Paris is suffering under the ‘dirtiest air in a decade’

The winter pollution spike in Paris has been judged the worst in a decade as authorities continue to impose traffic restrictions on vehicles and make public transport free in a bid to tackle the dirty air above the city.

Paris is suffering under the 'dirtiest air in a decade'
Photo: AFP

Paris and its surrounding towns are suffering their worst and most prolonged winter pollution for at least ten years, the Airparif agency which measures air quality said on Wednesday.

The peak is due to the combination of emissions from vehicles and from domestic wood-fires as well as near windless conditions which means pollutants have not been dispersed, the agency said.

Traffic restrictions have been imposed on the capital since Tuesday morning meaning around half of drivers have to leave their cars at home each day or face a fine.

On Tuesday it was only motorists with even-numbered registration plates who could drive in Paris and 22 of the surrounding communes, while on Wednesday it was those with odd-numbered plates.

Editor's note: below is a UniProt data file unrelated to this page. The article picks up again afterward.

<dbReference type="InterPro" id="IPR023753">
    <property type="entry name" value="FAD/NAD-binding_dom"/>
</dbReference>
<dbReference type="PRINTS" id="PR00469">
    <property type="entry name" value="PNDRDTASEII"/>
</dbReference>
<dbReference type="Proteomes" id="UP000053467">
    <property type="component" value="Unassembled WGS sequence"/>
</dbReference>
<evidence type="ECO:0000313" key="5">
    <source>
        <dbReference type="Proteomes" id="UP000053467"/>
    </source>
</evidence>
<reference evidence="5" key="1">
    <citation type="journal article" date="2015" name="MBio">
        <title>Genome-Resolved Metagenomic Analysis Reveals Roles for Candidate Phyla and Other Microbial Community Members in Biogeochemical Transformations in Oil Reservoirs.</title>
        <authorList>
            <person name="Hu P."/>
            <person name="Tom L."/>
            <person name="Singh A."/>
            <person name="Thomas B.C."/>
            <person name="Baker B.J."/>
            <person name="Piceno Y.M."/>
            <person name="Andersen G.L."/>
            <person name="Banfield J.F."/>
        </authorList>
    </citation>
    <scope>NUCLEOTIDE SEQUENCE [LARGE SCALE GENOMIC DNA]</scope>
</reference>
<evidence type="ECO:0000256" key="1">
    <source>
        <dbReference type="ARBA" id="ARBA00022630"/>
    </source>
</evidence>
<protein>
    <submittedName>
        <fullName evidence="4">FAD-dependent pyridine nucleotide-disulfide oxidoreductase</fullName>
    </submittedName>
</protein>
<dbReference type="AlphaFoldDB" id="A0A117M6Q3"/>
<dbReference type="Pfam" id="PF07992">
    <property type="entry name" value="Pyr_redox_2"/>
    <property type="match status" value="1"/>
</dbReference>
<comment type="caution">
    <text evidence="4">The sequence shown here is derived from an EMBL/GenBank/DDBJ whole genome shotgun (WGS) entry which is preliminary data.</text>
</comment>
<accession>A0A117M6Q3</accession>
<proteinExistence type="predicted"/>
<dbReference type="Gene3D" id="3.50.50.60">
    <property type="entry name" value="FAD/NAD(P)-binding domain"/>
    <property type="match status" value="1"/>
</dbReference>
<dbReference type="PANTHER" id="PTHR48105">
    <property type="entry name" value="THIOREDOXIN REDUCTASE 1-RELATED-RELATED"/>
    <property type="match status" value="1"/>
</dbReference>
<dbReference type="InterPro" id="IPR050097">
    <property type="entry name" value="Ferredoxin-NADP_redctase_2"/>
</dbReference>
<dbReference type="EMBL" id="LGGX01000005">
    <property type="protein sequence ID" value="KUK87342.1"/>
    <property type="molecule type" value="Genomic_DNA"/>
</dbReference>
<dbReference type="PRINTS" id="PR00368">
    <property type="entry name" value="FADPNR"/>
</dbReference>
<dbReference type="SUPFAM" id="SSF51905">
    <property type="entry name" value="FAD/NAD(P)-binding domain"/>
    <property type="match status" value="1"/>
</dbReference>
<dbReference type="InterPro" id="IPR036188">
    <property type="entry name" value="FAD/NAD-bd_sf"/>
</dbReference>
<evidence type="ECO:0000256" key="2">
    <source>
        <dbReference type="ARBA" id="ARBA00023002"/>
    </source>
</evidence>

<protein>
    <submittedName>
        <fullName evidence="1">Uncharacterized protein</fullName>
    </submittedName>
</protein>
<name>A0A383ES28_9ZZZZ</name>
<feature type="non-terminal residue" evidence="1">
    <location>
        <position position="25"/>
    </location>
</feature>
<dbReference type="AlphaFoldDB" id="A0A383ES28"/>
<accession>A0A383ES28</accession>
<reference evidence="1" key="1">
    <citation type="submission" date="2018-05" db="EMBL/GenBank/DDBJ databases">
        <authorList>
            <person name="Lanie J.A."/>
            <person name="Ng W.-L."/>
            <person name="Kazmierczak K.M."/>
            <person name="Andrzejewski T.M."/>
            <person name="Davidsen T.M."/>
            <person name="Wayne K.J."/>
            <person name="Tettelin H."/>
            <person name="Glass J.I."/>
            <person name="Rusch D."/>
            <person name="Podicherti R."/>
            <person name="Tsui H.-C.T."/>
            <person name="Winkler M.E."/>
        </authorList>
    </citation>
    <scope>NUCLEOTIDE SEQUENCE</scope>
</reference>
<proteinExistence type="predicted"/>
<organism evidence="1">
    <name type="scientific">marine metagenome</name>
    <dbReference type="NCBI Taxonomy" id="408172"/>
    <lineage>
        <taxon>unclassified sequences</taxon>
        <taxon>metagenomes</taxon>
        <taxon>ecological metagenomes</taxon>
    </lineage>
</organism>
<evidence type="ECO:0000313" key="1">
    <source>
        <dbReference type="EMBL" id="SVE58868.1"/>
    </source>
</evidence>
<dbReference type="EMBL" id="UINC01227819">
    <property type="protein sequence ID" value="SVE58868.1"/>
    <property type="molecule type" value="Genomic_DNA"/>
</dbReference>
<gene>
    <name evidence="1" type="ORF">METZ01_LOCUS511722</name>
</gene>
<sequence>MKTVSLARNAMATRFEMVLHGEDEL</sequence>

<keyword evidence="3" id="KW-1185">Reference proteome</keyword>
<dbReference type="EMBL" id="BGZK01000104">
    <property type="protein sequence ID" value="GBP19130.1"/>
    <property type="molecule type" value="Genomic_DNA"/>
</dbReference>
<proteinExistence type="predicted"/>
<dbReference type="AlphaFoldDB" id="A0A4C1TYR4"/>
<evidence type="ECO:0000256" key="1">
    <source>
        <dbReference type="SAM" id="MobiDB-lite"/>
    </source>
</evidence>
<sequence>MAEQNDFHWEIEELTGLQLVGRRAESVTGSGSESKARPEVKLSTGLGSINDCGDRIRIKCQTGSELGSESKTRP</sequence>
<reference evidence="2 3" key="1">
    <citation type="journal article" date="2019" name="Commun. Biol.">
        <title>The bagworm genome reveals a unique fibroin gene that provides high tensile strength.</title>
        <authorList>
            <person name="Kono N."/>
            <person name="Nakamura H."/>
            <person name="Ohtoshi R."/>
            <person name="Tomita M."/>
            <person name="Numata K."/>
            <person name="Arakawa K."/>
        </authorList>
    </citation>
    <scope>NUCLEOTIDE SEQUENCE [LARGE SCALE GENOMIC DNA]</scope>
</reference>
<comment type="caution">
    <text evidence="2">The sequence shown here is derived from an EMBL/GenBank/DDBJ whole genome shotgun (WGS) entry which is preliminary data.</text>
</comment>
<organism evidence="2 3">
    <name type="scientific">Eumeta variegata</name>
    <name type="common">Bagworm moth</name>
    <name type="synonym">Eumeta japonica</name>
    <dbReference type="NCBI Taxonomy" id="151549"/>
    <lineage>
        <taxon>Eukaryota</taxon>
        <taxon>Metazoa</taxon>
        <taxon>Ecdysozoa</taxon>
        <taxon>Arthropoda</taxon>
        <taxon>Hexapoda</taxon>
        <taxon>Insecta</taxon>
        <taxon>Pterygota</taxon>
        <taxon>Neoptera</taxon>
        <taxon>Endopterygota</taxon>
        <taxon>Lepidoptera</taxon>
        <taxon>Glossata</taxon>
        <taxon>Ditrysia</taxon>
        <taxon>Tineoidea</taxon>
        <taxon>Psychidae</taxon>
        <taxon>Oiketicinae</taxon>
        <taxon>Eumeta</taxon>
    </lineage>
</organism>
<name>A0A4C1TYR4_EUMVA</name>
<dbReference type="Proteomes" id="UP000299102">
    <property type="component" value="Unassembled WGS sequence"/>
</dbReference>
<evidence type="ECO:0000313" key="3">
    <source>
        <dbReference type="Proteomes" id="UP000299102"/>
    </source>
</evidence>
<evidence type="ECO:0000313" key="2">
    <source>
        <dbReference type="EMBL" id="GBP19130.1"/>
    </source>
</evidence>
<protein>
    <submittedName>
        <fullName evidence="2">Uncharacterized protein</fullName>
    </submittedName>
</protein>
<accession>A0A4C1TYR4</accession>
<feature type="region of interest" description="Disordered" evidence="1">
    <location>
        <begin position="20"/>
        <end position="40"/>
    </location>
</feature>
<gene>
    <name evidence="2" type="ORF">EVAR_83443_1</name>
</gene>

Authorities have also taken the step of making all public transport in the region free, so commuters can travel on the RER trains, the Metro, buses and tramways without needing to buy a ticket.

Air pollution is Paris is not a new problem and has regularly raised its head over the years.

In March 2014 authorities were forced to introduce similar traffic restrictions and make public transport free due to a pollution spike that lasted several days.

At the time environmental groups in the French capital said “enough was enough” and lodged a legal complaint forcing judges to investigate the high levels of pollution.

The claimed the dirty air was “putting people's lives in danger”. A report at the time said the air in Paris was like a room with eight smokers in it.

READ ALSO: IN PICTURES: Paris cloaked in smog as air pollution rises

The pollution in and around Paris is generally caused by the particles known as PM 10 that are emitted by vehicles as well as by chimneys of houses and factories. 

Such particles are too tiny to be filtered in the mouth and nostrils, and so embed themselves in the lungs more easily, and can have significant negative health effects.

According to the Airparif agency the three major sources of emissions in the greater Paris region for both air pollutants and greenhouse gas emissions are: “the residential and tertiary sector, due to the heating, transportation and industry.

“These three sectors represent nearly 95 percent of CO2 emissions,” says the agency.

“These pollutants have widely documented effects,” Airparif says on its website.

“On human health (long and/or short time effects. Mainly cardiorespiratory problems), on the global and local environment (river acidification and eutrophication in some European regions, ozone impact on crop yields, acid rains) and on buildings (blackening and encrustation).”